Which words has Collins Dictionary included in its Brexicon?

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Collins Dictionary has released a list of words which have come into use since the EU referendum of 2016.

Collins said the 10-strong list, dubbed the Brexicon, marks “the latest chapter of the Brexit story” and details the “10 words that Brexit has brought into prominence, for better or worse”.

This is the full list:

– Brexiteer – noun – a supporter or architect of the withdrawal of Britain from the European Union.

Michael Gove and Boris Johnson
Michael Gove and Boris Johnson (Stefan Rousseau/PA)

– Brexiety – noun – a state of heightened anxiety triggered by concerns about the imminent withdrawal of Britain from the European Union.

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– Cakeism – noun – a wish to enjoy two desirable but incompatible alternatives.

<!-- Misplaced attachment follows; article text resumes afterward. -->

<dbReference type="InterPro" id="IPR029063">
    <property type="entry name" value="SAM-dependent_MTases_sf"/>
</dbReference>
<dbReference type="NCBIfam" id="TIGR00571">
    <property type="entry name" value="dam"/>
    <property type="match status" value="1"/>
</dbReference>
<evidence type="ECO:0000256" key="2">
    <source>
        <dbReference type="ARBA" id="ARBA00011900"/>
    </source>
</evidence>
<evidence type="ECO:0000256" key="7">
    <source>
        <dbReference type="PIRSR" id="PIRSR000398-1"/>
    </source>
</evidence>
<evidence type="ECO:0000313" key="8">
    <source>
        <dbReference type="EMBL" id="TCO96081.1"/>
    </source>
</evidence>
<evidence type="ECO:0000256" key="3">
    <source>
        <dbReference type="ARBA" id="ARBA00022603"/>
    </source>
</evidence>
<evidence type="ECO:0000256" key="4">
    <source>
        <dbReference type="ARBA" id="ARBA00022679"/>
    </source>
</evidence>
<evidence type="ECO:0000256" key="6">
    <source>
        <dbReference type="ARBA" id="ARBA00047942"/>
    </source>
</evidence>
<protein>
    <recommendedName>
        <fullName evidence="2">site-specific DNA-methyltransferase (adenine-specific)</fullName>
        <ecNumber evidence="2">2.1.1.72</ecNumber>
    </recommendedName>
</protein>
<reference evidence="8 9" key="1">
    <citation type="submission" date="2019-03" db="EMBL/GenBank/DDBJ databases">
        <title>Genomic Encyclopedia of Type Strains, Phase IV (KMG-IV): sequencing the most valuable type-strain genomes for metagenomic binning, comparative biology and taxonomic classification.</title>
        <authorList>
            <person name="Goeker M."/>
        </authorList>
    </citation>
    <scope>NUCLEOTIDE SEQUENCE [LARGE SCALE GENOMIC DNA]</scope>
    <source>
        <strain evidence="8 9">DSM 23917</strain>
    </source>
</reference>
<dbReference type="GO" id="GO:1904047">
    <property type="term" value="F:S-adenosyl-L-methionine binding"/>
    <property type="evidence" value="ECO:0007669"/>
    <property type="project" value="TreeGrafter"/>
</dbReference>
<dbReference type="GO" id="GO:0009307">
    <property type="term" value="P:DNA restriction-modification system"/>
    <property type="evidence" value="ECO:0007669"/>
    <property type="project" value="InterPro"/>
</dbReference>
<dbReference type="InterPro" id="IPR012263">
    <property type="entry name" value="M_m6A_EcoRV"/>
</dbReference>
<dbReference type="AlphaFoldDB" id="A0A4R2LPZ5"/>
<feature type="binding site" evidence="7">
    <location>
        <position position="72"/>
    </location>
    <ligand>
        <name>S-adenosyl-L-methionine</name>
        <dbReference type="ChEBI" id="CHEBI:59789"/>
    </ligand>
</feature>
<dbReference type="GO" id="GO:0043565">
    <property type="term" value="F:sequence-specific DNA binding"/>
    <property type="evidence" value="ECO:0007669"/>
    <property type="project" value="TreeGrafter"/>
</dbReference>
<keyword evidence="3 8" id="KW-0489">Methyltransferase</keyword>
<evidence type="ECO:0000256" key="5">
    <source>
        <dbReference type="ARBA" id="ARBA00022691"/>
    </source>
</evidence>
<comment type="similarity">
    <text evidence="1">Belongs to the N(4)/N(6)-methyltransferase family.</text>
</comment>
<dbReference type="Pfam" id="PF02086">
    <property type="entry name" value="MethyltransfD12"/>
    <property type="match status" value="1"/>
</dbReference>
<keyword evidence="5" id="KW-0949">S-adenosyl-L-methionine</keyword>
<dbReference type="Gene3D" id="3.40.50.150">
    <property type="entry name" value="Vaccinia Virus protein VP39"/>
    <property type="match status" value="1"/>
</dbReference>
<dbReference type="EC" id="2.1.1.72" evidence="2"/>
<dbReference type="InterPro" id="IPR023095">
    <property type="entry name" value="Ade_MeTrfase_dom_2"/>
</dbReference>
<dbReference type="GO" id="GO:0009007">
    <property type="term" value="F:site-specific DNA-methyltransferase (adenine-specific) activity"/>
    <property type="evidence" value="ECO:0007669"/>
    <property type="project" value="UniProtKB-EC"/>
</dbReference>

– Flextension – noun – An informal agreement to extend the time allowed for payment of a debt or completion of a contract, setting a new date that can be altered depending on future events.

– Milkshake – verb – to throw a milkshake or similar drink over a public figure to humiliate him or her.

Nigel Farage was doused in milkshake during a campaign walkabout
Nigel Farage was doused in milkshake during a campaign walkabout (Tom Wilkinson/PA)

– No-deal – adjective – denoting a situation in which two parties fail to reach an agreement about how to proceed.

– Project Fear – noun – a name given to any political campaign that seeks to arouse public alarm about proposed changes to the status quo.

– Prorogue – verb – to discontinue the meetings of (a legislative body) without dissolving it.

The Houses of Parliament
The Houses of Parliament (Aaron Chown/PA)

– Stockpiling – noun – the activity of acquiring and storing large quantities of goods.

– Remainer – noun – a person who believes Britain should remain in the European Union.

See also the related derogatory term, Remoaner – noun – a person who continues to argue that Britain should remain in the European Union despite the result of the referendum of 2016.

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